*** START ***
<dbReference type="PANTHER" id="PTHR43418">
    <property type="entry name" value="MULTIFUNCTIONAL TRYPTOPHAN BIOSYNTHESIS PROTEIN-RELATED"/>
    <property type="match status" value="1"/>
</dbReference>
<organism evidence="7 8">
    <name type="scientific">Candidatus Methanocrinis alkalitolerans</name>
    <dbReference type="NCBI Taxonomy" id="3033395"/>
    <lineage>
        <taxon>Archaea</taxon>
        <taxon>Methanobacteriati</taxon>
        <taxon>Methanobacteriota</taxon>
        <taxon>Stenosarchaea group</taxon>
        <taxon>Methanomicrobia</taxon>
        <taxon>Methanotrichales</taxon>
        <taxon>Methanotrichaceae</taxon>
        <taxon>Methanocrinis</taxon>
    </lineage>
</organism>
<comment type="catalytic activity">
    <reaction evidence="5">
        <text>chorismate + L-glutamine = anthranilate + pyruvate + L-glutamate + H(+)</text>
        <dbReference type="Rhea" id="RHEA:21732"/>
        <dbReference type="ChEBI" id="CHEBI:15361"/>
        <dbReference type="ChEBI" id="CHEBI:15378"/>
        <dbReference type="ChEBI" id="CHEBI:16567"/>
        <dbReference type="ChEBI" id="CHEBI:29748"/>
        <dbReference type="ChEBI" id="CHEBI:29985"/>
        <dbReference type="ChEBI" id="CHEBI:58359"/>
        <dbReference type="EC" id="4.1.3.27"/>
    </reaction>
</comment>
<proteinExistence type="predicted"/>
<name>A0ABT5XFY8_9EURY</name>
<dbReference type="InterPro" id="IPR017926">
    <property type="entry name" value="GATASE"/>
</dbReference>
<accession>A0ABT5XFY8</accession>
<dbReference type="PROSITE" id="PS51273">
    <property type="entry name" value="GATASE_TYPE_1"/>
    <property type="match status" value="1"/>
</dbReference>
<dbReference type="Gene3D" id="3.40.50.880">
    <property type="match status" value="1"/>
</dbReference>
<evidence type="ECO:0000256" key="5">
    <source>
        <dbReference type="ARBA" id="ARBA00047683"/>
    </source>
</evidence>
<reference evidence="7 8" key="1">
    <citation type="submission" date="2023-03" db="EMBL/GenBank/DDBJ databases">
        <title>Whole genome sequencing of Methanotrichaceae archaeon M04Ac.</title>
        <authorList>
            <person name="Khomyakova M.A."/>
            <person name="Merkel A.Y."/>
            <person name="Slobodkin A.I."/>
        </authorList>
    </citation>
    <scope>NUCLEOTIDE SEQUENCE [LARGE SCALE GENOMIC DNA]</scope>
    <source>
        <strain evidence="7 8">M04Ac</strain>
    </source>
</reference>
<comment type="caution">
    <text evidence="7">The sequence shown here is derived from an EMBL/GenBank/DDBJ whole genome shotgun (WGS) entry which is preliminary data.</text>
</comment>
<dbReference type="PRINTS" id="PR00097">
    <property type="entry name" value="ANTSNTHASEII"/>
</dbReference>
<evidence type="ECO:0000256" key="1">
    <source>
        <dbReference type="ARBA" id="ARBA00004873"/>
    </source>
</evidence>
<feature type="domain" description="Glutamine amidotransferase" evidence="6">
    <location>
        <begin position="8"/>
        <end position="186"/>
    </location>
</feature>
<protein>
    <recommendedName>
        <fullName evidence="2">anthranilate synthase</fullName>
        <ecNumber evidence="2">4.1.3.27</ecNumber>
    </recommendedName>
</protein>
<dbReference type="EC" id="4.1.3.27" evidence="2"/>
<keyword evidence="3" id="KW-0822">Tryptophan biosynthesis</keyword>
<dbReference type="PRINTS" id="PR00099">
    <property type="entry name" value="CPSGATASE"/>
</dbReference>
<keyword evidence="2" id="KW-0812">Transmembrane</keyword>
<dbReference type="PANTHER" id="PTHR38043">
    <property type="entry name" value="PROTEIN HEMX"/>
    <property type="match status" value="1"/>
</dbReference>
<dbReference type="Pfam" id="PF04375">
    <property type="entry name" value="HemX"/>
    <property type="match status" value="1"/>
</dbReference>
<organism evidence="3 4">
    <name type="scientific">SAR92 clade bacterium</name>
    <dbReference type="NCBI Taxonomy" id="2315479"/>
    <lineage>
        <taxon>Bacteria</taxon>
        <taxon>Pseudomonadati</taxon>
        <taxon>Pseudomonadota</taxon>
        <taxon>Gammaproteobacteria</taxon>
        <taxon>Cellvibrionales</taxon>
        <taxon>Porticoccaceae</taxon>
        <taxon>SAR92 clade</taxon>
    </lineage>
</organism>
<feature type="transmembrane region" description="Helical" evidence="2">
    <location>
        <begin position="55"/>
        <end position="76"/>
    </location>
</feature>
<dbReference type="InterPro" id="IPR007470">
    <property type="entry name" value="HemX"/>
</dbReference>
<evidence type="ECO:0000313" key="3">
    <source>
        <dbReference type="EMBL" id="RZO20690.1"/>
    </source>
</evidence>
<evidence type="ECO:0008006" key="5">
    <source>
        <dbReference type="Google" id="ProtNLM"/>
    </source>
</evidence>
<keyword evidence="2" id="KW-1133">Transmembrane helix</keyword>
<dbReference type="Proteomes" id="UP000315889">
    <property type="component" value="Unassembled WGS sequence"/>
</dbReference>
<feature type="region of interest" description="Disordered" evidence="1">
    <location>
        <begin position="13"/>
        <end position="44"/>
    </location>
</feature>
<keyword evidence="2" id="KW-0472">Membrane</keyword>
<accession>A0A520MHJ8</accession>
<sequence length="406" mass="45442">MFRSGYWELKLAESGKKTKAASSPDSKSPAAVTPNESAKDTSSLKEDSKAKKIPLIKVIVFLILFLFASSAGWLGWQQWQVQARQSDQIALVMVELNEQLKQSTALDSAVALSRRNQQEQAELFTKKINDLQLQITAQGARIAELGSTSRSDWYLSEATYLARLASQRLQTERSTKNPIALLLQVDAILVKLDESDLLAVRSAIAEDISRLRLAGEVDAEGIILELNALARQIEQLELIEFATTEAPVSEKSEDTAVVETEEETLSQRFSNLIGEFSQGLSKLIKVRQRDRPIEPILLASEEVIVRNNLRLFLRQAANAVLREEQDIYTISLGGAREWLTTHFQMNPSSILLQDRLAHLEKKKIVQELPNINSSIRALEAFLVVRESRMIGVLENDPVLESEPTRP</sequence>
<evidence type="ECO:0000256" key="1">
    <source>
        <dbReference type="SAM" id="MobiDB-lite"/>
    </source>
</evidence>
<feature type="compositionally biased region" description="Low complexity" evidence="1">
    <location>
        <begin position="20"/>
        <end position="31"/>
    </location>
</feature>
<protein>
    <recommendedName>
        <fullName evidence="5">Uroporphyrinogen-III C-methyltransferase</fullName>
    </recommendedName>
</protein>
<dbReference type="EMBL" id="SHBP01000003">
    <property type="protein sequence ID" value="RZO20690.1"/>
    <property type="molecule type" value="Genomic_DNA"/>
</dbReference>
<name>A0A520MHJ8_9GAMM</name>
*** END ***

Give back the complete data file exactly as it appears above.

<dbReference type="PANTHER" id="PTHR43418">
    <property type="entry name" value="MULTIFUNCTIONAL TRYPTOPHAN BIOSYNTHESIS PROTEIN-RELATED"/>
    <property type="match status" value="1"/>
</dbReference>
<organism evidence="7 8">
    <name type="scientific">Candidatus Methanocrinis alkalitolerans</name>
    <dbReference type="NCBI Taxonomy" id="3033395"/>
    <lineage>
        <taxon>Archaea</taxon>
        <taxon>Methanobacteriati</taxon>
        <taxon>Methanobacteriota</taxon>
        <taxon>Stenosarchaea group</taxon>
        <taxon>Methanomicrobia</taxon>
        <taxon>Methanotrichales</taxon>
        <taxon>Methanotrichaceae</taxon>
        <taxon>Methanocrinis</taxon>
    </lineage>
</organism>
<comment type="catalytic activity">
    <reaction evidence="5">
        <text>chorismate + L-glutamine = anthranilate + pyruvate + L-glutamate + H(+)</text>
        <dbReference type="Rhea" id="RHEA:21732"/>
        <dbReference type="ChEBI" id="CHEBI:15361"/>
        <dbReference type="ChEBI" id="CHEBI:15378"/>
        <dbReference type="ChEBI" id="CHEBI:16567"/>
        <dbReference type="ChEBI" id="CHEBI:29748"/>
        <dbReference type="ChEBI" id="CHEBI:29985"/>
        <dbReference type="ChEBI" id="CHEBI:58359"/>
        <dbReference type="EC" id="4.1.3.27"/>
    </reaction>
</comment>
<proteinExistence type="predicted"/>
<name>A0ABT5XFY8_9EURY</name>
<dbReference type="InterPro" id="IPR017926">
    <property type="entry name" value="GATASE"/>
</dbReference>
<accession>A0ABT5XFY8</accession>
<dbReference type="PROSITE" id="PS51273">
    <property type="entry name" value="GATASE_TYPE_1"/>
    <property type="match status" value="1"/>
</dbReference>
<dbReference type="Gene3D" id="3.40.50.880">
    <property type="match status" value="1"/>
</dbReference>
<evidence type="ECO:0000256" key="5">
    <source>
        <dbReference type="ARBA" id="ARBA00047683"/>
    </source>
</evidence>
<reference evidence="7 8" key="1">
    <citation type="submission" date="2023-03" db="EMBL/GenBank/DDBJ databases">
        <title>Whole genome sequencing of Methanotrichaceae archaeon M04Ac.</title>
        <authorList>
            <person name="Khomyakova M.A."/>
            <person name="Merkel A.Y."/>
            <person name="Slobodkin A.I."/>
        </authorList>
    </citation>
    <scope>NUCLEOTIDE SEQUENCE [LARGE SCALE GENOMIC DNA]</scope>
    <source>
        <strain evidence="7 8">M04Ac</strain>
    </source>
</reference>
<comment type="caution">
    <text evidence="7">The sequence shown here is derived from an EMBL/GenBank/DDBJ whole genome shotgun (WGS) entry which is preliminary data.</text>
</comment>
<dbReference type="PRINTS" id="PR00097">
    <property type="entry name" value="ANTSNTHASEII"/>
</dbReference>
<evidence type="ECO:0000256" key="1">
    <source>
        <dbReference type="ARBA" id="ARBA00004873"/>
    </source>
</evidence>
<feature type="domain" description="Glutamine amidotransferase" evidence="6">
    <location>
        <begin position="8"/>
        <end position="186"/>
    </location>
</feature>
<protein>
    <recommendedName>
        <fullName evidence="2">anthranilate synthase</fullName>
        <ecNumber evidence="2">4.1.3.27</ecNumber>
    </recommendedName>
</protein>
<dbReference type="EC" id="4.1.3.27" evidence="2"/>
<keyword evidence="3" id="KW-0822">Tryptophan biosynthesis</keyword>
<dbReference type="PRINTS" id="PR00099">
    <property type="entry name" value="CPSGATASE"/>
</dbReference>
<keyword evidence="2" id="KW-0812">Transmembrane</keyword>
<dbReference type="PANTHER" id="PTHR38043">
    <property type="entry name" value="PROTEIN HEMX"/>
    <property type="match status" value="1"/>
</dbReference>
<dbReference type="Pfam" id="PF04375">
    <property type="entry name" value="HemX"/>
    <property type="match status" value="1"/>
</dbReference>
<organism evidence="3 4">
    <name type="scientific">SAR92 clade bacterium</name>
    <dbReference type="NCBI Taxonomy" id="2315479"/>
    <lineage>
        <taxon>Bacteria</taxon>
        <taxon>Pseudomonadati</taxon>
        <taxon>Pseudomonadota</taxon>
        <taxon>Gammaproteobacteria</taxon>
        <taxon>Cellvibrionales</taxon>
        <taxon>Porticoccaceae</taxon>
        <taxon>SAR92 clade</taxon>
    </lineage>
</organism>
<feature type="transmembrane region" description="Helical" evidence="2">
    <location>
        <begin position="55"/>
        <end position="76"/>
    </location>
</feature>
<dbReference type="InterPro" id="IPR007470">
    <property type="entry name" value="HemX"/>
</dbReference>
<evidence type="ECO:0000313" key="3">
    <source>
        <dbReference type="EMBL" id="RZO20690.1"/>
    </source>
</evidence>
<evidence type="ECO:0008006" key="5">
    <source>
        <dbReference type="Google" id="ProtNLM"/>
    </source>
</evidence>
<keyword evidence="2" id="KW-1133">Transmembrane helix</keyword>
<dbReference type="Proteomes" id="UP000315889">
    <property type="component" value="Unassembled WGS sequence"/>
</dbReference>
<feature type="region of interest" description="Disordered" evidence="1">
    <location>
        <begin position="13"/>
        <end position="44"/>
    </location>
</feature>
<keyword evidence="2" id="KW-0472">Membrane</keyword>
<accession>A0A520MHJ8</accession>
<sequence length="406" mass="45442">MFRSGYWELKLAESGKKTKAASSPDSKSPAAVTPNESAKDTSSLKEDSKAKKIPLIKVIVFLILFLFASSAGWLGWQQWQVQARQSDQIALVMVELNEQLKQSTALDSAVALSRRNQQEQAELFTKKINDLQLQITAQGARIAELGSTSRSDWYLSEATYLARLASQRLQTERSTKNPIALLLQVDAILVKLDESDLLAVRSAIAEDISRLRLAGEVDAEGIILELNALARQIEQLELIEFATTEAPVSEKSEDTAVVETEEETLSQRFSNLIGEFSQGLSKLIKVRQRDRPIEPILLASEEVIVRNNLRLFLRQAANAVLREEQDIYTISLGGAREWLTTHFQMNPSSILLQDRLAHLEKKKIVQELPNINSSIRALEAFLVVRESRMIGVLENDPVLESEPTRP</sequence>
<evidence type="ECO:0000256" key="1">
    <source>
        <dbReference type="SAM" id="MobiDB-lite"/>
    </source>
</evidence>
<feature type="compositionally biased region" description="Low complexity" evidence="1">
    <location>
        <begin position="20"/>
        <end position="31"/>
    </location>
</feature>
<protein>
    <recommendedName>
        <fullName evidence="5">Uroporphyrinogen-III C-methyltransferase</fullName>
    </recommendedName>
</protein>
<dbReference type="EMBL" id="SHBP01000003">
    <property type="protein sequence ID" value="RZO20690.1"/>
    <property type="molecule type" value="Genomic_DNA"/>
</dbReference>
<name>A0A520MHJ8_9GAMM</name>